teenagers from some of the Gush Katif settlements announced that they plan to commit suicide on the day of the evacuation. Nor are they planning a run-of-the-mill suicide: They intend to surf into the Mediterranean and drown together.
How did we come to this? Partially, for sure, it's the government's fault, for handling the disengagement in such a haphazard and in many ways uncaring way, leaving people unsure about their futures for so long. But would you really hear threats as extreme as these, from teenagers, were it not for the settler leaders and their supporters, who are whipping up an entire sector of the public into a dangerous frenzy, even as they should be calming them down, urging restraint and preparing them for the future?
You get to the point where you ask what good this frenzy* can possibly do. It's not stopping disengagement. It's not helping people through the trauma, that's for sure. And it's not searing the hearts of the secular public, nor making them think twice about evacuating West Bank settlements later on. As Ha'aretz -- in an otherwise unnecessarily aggressive, unhelpful and in some ways spiteful editorial -- rightly says,
The general public is not afraid. At most, if it is not apathetic, it is outraged.It seems that the only real effect is to hurt the public which is being evacuated, by stopping them moving on with their lives; encouraging them to see themselves as victims, more so than they would have done anyway; and by blowing up this tragedy in their minds to impossible proportions. It similarly hurts the entire national religious sector, which is being encouraged into an enormous existential crisis that could have been managed. The end result: kids making suicide threats, and thinking this is somehow helpful.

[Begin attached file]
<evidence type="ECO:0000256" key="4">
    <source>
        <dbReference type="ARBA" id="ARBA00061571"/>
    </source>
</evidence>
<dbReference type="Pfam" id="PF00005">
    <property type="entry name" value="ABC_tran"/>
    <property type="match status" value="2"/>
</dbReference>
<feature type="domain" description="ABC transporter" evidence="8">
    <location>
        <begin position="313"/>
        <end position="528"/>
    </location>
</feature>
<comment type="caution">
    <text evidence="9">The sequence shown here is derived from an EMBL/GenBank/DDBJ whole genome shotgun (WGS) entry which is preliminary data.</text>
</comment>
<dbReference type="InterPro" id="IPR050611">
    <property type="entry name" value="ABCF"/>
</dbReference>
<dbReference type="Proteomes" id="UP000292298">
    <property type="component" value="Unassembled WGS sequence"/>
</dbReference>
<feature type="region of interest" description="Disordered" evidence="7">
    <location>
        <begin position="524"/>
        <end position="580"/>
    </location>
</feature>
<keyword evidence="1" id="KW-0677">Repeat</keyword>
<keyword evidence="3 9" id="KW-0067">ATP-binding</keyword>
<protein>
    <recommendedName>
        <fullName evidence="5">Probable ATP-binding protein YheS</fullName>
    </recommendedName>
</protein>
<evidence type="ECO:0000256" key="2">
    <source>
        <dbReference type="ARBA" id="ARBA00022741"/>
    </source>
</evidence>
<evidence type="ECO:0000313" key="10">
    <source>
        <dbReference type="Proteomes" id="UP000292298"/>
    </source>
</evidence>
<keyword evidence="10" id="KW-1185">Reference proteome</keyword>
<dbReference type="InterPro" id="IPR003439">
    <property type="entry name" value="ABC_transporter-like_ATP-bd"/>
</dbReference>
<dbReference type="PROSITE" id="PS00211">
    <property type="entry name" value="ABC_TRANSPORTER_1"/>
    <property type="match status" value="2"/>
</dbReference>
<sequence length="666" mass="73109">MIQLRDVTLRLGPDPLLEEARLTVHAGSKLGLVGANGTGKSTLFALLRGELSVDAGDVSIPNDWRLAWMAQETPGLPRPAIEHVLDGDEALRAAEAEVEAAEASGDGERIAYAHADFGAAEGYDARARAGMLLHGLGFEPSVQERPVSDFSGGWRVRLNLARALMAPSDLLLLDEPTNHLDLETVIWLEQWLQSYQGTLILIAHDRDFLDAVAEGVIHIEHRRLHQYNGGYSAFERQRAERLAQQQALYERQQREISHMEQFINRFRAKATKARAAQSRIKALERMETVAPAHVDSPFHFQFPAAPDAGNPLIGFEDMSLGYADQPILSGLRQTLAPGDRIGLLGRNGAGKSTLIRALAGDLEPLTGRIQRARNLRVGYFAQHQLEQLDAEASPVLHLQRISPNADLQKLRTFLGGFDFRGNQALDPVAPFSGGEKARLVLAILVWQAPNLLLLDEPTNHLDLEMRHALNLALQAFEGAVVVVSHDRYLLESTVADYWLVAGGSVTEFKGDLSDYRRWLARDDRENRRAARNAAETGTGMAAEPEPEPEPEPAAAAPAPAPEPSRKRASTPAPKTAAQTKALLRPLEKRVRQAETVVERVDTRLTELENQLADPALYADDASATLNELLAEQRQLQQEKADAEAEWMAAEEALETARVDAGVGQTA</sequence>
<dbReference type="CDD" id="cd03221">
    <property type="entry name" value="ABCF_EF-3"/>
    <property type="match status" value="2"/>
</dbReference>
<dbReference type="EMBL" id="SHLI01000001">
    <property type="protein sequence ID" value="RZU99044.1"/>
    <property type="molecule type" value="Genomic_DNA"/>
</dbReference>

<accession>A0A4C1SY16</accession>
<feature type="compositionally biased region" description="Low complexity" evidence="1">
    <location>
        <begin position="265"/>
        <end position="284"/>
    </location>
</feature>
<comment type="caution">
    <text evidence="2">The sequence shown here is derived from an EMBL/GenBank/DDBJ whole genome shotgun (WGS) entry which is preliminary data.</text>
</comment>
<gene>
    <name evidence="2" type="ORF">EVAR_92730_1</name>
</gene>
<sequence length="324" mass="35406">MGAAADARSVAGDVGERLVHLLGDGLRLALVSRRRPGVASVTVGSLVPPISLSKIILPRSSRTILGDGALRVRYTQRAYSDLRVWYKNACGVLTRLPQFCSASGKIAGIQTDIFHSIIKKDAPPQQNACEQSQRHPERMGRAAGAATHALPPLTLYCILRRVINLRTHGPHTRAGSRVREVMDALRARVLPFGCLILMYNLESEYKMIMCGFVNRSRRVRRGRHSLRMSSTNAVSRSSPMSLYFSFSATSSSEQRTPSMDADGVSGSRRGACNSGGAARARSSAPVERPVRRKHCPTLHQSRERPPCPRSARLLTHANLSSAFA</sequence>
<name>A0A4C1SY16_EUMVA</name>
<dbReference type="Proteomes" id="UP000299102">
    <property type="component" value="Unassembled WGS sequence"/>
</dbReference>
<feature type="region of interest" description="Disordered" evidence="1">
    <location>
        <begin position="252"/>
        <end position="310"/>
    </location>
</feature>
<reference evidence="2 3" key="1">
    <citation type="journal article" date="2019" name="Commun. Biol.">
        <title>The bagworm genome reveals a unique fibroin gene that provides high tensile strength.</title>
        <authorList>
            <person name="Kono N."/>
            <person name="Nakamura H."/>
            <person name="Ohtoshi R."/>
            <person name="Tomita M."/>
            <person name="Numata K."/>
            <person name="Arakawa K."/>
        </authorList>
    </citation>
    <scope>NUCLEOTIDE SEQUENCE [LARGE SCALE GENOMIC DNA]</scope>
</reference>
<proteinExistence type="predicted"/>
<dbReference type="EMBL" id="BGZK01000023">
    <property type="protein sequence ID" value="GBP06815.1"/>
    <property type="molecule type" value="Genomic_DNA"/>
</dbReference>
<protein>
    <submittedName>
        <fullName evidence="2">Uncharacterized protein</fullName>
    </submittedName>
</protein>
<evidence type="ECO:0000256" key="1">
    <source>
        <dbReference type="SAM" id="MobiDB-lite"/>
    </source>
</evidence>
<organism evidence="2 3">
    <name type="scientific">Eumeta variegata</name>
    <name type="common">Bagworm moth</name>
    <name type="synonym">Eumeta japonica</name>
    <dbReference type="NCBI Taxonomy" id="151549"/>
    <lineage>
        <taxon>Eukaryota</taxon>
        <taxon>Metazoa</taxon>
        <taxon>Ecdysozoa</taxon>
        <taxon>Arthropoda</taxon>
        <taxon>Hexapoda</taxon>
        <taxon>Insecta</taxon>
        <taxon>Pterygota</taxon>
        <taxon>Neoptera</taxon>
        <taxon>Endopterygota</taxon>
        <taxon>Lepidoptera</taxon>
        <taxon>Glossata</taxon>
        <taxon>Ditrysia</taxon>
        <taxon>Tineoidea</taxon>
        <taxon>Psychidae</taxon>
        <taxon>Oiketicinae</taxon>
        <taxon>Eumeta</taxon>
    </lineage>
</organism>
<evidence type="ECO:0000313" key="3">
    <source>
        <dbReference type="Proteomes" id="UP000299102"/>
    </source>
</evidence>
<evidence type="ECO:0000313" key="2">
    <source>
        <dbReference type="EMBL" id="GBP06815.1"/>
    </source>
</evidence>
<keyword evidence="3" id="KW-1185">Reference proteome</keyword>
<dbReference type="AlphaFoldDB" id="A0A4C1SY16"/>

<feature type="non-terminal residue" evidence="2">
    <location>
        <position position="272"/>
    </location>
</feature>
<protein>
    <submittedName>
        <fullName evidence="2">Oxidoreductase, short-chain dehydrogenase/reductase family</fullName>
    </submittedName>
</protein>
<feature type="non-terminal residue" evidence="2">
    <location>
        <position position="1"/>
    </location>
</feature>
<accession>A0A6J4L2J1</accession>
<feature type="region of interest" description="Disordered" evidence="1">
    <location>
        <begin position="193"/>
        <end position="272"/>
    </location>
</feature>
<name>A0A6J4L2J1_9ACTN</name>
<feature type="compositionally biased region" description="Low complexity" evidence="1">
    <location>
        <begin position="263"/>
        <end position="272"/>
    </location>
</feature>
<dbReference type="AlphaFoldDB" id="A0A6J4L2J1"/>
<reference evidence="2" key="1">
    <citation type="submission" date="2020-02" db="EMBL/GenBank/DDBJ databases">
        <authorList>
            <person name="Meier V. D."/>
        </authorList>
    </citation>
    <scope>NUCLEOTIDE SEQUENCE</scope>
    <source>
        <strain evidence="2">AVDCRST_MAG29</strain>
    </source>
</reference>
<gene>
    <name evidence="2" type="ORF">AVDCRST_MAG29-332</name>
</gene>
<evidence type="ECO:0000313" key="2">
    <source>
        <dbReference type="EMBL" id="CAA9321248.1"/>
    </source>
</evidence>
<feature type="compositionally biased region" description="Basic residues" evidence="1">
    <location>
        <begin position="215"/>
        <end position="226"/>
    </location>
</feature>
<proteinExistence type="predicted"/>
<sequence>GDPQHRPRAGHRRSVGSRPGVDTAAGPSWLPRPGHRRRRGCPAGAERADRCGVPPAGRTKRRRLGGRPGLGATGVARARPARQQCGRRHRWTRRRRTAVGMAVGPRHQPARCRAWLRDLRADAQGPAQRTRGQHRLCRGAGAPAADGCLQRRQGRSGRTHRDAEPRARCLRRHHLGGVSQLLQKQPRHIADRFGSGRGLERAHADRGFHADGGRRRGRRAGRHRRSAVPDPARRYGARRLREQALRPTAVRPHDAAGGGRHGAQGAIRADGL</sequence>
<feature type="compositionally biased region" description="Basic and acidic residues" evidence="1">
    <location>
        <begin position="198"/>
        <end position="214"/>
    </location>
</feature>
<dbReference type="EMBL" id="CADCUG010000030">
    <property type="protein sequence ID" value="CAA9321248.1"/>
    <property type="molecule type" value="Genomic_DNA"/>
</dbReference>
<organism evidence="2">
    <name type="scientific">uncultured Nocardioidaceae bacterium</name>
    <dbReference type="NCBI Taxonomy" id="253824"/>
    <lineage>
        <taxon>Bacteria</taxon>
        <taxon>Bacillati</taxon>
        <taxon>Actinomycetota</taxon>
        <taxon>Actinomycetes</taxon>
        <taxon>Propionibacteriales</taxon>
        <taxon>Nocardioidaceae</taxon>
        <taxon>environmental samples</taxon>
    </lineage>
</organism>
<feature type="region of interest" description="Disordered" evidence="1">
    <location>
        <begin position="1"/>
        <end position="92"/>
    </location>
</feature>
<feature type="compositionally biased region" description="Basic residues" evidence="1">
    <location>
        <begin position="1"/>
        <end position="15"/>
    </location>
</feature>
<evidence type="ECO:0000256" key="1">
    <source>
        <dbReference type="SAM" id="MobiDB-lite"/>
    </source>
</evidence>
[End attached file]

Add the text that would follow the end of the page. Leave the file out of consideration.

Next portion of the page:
*Frenzy = Encouraging and egging on soldiers to disobey orders; encouraging the settlers not to prepare for the day after and making those willing to move and willing to accept compensation feel like traitors; holing oneself up in abandoned buildings and refusing to move; disrupting the entire country's traffic, made worse through unpleasant means; leaders talking publicly about turning their backs on the state; rabbis saying that people helping with the evacuation will get cancer; encouraging 14-year old girls to stay in jail for weeks rather than give their names to police; using holocaust imagery and comparing the government, implicitly or explicitely, to Nazis; etc. etc. Just to make things clear, I am not saying the settlers and their supporters should have accepted this decree -- and some of the government's admittadly bad behavior -- with no protest. All the above, however, is too much.